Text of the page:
Friends paid tribute to Dan Taylor, longtime Chute 9 boss, who died last November.
By Becky Orr
CHEYENNE — Dan Taylor cared a lot about Cheyenne Frontier Days.
"I don't know of anyone who has been or will probably ever be a better advocate of Cheyenne Frontier Days than Dan Taylor was," Shirley Churchill said Saturday.
Churchill and other friends of Taylor gathered Saturday to salute the man they call the cowboy's cowboy.
Taylor, 87, died Nov. 3, 2010, in his hometown of Doole, Texas.
He served as boss of Chute 9 at CFD for 49 years. Chute 9 is home for the timed rodeo events. He made sure the right cowboy got the right animal.
Stock contractor Harry Vold spoke of Taylor's high regard for CFD.
"Dan Taylor lived and breathed Cheyenne Frontier Days," Vold said. "If ever there was a person who dedicated his life to Chute Number 9 at Cheyenne it was Dan Taylor.
"He loved this place. He called it home. He felt he was part of the family."
Taylor was involved in CFD for 64 years as a contestant, judge and chute boss.
Those who spoke talked about memories of their friend. Many choked back tears, while others continued speaking while wiping tears from their eyes.
Some of their stories drew quiet, appreciative laughter from the crowd in addition to tears.
The salute included a Power Point presentation with photos of Taylor.
Churchill said Taylor was a cowboy and a friend. "To me, those two words go together," she said.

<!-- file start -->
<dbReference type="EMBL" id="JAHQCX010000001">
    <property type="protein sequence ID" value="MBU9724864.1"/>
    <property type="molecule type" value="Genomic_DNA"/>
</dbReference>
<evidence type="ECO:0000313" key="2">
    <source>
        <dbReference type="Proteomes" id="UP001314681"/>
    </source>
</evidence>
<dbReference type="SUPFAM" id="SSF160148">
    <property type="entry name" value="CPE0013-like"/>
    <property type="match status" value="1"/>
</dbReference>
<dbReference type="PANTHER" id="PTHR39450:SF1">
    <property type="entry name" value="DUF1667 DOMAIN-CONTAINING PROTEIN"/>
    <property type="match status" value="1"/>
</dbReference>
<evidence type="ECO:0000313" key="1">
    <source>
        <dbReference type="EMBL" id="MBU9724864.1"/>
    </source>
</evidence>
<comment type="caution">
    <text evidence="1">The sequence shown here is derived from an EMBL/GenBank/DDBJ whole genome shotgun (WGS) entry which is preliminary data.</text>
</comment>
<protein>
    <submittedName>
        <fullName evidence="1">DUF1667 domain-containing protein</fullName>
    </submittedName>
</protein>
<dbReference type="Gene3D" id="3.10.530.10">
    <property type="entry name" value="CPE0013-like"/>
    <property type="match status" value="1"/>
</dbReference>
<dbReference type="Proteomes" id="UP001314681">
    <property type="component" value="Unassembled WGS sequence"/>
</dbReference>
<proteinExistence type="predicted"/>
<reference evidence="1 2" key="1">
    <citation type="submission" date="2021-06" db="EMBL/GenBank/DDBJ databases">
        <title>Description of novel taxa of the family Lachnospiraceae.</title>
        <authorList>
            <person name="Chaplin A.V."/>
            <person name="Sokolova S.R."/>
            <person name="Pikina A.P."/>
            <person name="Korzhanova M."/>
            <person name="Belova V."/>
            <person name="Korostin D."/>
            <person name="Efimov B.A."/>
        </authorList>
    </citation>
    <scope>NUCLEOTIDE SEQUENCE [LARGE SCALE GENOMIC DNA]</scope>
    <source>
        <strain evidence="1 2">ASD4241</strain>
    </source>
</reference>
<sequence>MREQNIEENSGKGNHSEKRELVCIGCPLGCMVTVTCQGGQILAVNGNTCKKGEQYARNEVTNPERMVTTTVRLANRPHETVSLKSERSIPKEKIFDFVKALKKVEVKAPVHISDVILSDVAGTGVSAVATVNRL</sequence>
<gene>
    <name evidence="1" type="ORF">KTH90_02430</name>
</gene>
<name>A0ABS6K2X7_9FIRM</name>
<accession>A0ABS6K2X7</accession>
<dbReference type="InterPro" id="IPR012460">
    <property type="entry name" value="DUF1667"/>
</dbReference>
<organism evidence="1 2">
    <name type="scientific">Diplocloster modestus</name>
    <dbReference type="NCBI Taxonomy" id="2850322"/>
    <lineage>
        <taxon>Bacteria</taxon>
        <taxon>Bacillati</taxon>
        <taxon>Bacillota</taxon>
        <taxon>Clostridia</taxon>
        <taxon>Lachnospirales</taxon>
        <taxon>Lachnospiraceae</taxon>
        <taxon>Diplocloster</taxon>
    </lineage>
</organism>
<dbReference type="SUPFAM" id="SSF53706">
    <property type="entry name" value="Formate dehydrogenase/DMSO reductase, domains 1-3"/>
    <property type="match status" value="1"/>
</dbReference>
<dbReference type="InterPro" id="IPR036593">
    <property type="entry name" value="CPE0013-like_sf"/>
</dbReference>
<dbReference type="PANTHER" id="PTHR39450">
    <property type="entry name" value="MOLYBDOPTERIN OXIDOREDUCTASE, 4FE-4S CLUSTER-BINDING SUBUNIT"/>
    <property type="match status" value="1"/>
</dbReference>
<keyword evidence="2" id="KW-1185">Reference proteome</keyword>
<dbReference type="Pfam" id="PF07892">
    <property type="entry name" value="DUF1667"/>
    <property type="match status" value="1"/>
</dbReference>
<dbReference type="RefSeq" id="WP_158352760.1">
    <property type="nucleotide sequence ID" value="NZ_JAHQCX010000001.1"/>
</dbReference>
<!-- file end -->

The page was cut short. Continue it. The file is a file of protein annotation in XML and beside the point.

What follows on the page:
She liked his plainspoken ways. "When he spoke, it was how he felt and it was how he was. I always knew where I stood with Dan, and I appreciated that," she said.
It took guts to run Chute 9, she said. "He could make a decision without worrying what someone else thought. Dan was a phenomenon to run Chute 9 because his reputation was never for sale."
Craig Haythorn was a young boy when he met Taylor about 55 years ago. His father and grandfather knew Taylor well.
Haythorn said that Taylor was a great horseman and calf roper.
Information provided at the salute noted that Taylor joined the Cowboy Turtles Association in 1941, which was the predecessor of the future Professional Rodeo Cowboys Association.
In 1950, Taylor placed third in the world calf roping standings.
Jim Mueller of Cheyenne said Taylor strongly supported the Toes during CFD. The Toes are young people who volunteer to move stock to Chute 9.
"He'd work with those kids. He'd never get crabby with them," Mueller said.
Tom Hines, who coordinated Saturday's event, volunteers with CFD. He experienced "Taylor time" many years ago.
Taylor told him to meet at the arena by 6 a.m. the next day.
Hines showed up on time, but Taylor and another man were already at work. Taylor time was always faster than real time, Hines said.
E.O. Davis of Cheyenne met Taylor in 1967 when Davis served as contestants' chairman.
Taylor stayed with Davis and his wife while he was in Cheyenne. One day, Taylor asked Mrs. Davis whether she had a metal dishpan.
"He used it to magnify the sound of the biggest damned alarm clock you could possibly imagine," he said.
The Big Ben-style clock came complete with large alarm bells on the sides.
"When he got that thing hooked up, at 4 (a.m.), he never overslept," Davis said of the noisy alarm.
Then, Davis stopped for a moment before he spoke again. "I'm like you people," he said. "I miss him."